Health care workers are on the front lines of the coronavirus pandemic, and they're working to keep up with increasing demand for supplies.
"The chain of supplies and so on is watched very carefully, [there is a] razor sharp focus on all the protective equipment that we use," said Dr. Luther Rhodes, chief of Infection Control at Lehigh Valley Health Network. "I mean every hour, we are very aware of where we are."
Dr. Rhodes said, for now, the network's hospitals are in a good place, because early on in this pandemic they started rationing protective gear, like gloves, gowns, medical masks, and N-95 masks.
In some cases, officials are also asking nurses and doctors to sterilize and re-use their masks, something Dr. Rhodes said he's never seen done before.
"Someone having access to a mask that they can put their name on and reuse is pretty much a new concept," Dr. Rhodes said.
The limited number of N-95 masks, in particular, are only being used in extreme cases. They're only effective if fitted for each person, and can only be used for a short period of time.
"[They are] very uncomfortable," Dr. Rhodes said. "... if you wear them they should be generated by a risk that's well above the normal risk."
Dr. Rhodes said they're cutting out elective surgeries and procedures. Overnight stays in the hospital are also limited, to save space.
"If someone is in a hospital in this era, they are there for a very good reason," Dr. Rhodes said.
COVID-19 patients admitted to the hospital will generally be exhibiting severe symptoms, including shortness of breath and an extended fever. For now, Dr. Rhodes said, the patients who the network has identified as positive for the virus have not needed a hospital stay.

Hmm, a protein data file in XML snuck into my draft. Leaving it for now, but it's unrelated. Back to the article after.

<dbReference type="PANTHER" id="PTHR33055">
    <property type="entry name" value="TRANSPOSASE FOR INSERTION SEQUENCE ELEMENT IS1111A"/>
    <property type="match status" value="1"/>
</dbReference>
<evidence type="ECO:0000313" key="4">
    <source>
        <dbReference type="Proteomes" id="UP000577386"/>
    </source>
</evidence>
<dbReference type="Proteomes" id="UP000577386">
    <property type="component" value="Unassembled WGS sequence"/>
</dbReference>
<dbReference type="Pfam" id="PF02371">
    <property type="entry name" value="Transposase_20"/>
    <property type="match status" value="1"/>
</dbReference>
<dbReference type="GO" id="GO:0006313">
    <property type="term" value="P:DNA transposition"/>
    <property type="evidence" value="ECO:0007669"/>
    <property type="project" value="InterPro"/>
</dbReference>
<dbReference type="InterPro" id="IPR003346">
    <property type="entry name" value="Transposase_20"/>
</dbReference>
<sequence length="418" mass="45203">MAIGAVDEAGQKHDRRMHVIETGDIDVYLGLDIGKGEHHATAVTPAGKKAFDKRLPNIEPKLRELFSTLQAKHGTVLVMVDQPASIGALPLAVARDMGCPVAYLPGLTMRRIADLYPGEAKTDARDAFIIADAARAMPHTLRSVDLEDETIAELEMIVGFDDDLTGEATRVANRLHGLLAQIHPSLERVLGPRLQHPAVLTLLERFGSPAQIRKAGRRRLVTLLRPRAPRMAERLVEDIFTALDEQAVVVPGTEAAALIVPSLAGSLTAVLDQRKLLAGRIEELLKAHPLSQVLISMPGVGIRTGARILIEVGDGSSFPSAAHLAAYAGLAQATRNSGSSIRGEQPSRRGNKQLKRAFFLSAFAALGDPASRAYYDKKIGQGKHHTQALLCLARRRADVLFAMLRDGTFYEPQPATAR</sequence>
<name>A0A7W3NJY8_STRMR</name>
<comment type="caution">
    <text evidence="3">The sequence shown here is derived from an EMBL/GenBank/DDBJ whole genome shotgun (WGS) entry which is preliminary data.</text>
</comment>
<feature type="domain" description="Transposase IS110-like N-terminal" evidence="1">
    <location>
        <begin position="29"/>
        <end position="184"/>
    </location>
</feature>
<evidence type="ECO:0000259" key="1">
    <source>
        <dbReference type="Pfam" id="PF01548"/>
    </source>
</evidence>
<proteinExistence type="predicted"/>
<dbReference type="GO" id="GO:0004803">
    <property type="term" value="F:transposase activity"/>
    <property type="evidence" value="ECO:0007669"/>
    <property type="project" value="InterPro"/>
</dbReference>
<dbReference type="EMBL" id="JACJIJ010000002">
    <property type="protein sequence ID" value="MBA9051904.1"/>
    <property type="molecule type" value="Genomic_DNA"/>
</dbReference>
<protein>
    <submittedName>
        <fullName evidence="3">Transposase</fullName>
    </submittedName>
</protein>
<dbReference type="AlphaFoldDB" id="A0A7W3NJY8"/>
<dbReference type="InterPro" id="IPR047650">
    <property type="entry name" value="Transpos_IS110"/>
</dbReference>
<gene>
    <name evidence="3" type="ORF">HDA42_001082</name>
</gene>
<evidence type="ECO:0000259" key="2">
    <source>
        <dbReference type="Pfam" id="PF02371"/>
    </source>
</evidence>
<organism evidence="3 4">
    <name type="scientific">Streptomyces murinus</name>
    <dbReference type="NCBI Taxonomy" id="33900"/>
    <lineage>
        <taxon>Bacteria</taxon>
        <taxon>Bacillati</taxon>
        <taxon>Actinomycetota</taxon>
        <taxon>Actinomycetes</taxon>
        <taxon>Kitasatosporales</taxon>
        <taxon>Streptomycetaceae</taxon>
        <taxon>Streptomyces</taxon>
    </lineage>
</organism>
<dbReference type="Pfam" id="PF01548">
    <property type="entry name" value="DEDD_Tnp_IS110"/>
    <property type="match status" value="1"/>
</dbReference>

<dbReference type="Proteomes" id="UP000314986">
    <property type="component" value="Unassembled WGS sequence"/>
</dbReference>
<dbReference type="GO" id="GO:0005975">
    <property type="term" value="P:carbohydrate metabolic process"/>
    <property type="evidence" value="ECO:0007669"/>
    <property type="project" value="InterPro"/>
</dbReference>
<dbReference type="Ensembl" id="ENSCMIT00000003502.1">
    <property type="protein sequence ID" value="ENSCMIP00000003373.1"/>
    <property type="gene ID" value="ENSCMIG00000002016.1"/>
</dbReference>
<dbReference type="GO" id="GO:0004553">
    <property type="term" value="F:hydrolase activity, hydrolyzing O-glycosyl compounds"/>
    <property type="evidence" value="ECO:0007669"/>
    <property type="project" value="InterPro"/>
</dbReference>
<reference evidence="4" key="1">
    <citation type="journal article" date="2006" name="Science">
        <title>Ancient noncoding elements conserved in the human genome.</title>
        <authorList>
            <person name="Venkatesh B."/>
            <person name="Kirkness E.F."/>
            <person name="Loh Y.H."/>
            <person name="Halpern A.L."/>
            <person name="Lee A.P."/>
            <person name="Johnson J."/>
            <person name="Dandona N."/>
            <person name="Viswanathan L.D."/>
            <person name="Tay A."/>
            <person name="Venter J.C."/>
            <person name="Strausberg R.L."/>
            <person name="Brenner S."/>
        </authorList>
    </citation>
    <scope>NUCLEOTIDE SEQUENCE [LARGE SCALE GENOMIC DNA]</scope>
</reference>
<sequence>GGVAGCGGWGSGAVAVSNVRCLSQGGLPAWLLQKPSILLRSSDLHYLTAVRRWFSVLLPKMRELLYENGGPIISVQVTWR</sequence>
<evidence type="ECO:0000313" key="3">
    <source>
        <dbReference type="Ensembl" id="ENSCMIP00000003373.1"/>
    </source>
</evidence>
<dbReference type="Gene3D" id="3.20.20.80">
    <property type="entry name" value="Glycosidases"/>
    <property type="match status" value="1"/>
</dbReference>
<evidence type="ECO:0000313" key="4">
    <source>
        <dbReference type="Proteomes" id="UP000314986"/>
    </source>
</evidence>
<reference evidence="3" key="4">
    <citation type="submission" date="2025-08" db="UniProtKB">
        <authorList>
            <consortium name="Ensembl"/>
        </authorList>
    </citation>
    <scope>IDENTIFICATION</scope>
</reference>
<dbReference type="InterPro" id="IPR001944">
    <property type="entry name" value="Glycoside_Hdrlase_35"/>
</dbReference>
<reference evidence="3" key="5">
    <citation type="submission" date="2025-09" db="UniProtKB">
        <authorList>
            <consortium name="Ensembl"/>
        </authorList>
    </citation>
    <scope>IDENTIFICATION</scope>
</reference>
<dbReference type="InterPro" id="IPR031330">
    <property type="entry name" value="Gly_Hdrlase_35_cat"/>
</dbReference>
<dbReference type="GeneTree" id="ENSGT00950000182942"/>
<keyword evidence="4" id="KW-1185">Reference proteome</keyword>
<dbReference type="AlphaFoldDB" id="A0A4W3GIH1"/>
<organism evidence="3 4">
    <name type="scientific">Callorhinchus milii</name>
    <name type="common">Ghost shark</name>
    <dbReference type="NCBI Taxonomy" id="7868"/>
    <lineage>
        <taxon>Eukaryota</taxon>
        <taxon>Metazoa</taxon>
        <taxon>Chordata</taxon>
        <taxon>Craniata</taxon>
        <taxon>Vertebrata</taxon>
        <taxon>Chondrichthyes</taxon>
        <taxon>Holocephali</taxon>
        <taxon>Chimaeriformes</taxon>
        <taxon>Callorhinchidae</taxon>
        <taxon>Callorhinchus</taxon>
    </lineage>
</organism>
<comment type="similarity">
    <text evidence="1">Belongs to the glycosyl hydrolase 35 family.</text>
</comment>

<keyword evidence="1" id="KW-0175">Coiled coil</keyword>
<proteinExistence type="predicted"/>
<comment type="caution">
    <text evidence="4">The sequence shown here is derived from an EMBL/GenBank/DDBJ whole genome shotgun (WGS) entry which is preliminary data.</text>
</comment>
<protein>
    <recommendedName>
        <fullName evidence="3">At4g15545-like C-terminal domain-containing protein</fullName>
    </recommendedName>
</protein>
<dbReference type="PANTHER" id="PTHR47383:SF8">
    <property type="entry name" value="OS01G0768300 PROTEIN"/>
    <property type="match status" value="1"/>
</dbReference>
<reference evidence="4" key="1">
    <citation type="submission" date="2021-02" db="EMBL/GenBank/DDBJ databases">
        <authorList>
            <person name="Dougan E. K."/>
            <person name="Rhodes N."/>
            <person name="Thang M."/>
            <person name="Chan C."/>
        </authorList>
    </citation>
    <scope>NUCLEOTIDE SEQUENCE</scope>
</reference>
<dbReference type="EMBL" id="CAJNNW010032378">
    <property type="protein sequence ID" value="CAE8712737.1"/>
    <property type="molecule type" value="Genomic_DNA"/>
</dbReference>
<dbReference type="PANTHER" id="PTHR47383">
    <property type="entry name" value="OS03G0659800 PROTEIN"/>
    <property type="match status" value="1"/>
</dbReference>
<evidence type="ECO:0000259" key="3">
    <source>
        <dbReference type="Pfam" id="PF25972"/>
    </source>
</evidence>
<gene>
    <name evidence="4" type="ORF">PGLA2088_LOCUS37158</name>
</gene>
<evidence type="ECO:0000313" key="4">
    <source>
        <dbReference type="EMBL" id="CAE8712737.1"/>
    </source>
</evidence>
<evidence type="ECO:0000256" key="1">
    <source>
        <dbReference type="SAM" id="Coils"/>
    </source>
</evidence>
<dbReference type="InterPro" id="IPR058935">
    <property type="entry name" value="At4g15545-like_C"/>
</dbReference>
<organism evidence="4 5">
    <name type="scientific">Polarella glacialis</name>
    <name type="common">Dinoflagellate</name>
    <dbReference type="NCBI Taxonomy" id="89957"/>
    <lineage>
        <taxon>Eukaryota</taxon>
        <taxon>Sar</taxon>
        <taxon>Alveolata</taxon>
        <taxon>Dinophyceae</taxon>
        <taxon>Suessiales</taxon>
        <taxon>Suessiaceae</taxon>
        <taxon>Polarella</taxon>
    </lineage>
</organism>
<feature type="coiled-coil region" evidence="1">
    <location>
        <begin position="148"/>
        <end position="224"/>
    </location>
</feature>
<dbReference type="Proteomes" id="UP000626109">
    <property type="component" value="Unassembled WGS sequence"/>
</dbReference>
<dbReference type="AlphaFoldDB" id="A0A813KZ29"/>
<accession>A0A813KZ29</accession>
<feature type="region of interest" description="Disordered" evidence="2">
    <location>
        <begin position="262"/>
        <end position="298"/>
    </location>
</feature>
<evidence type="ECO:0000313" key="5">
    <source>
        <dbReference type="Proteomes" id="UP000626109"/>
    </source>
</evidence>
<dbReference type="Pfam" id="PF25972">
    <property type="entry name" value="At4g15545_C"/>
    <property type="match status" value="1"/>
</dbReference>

"Most COVID- patients are doing fine, they're improving and getting better," Dr. Rhodes said. "...because they're home, they're recovering and that's the safest place quite frankly for patients."
Dr. Rhodes said he has lived and worked through five pandemics. This one, he explained, is unique given the amount of social distancing and preventative measures being taken by both hospital and government officials. His message to others is not to panic, but simply, to be cautious.
"Do the distancing, but realize it does come to an end," Dr. Rhodes explained. "I mean the condition starts, occurs, and disappears, so COVID- isn't forever."
The Lehigh Valley Health Network is accepting donations of masks and other protective gear. According to Dr. Rhodes, in some cases, people can hand-make protective equipment to donate to the hospital.
St. Luke's University Health Network is also accepting mask/equipment donations, along with fabric donations, including cotton, denim, duck cloth, silk and elastics, for them to make protective equipment.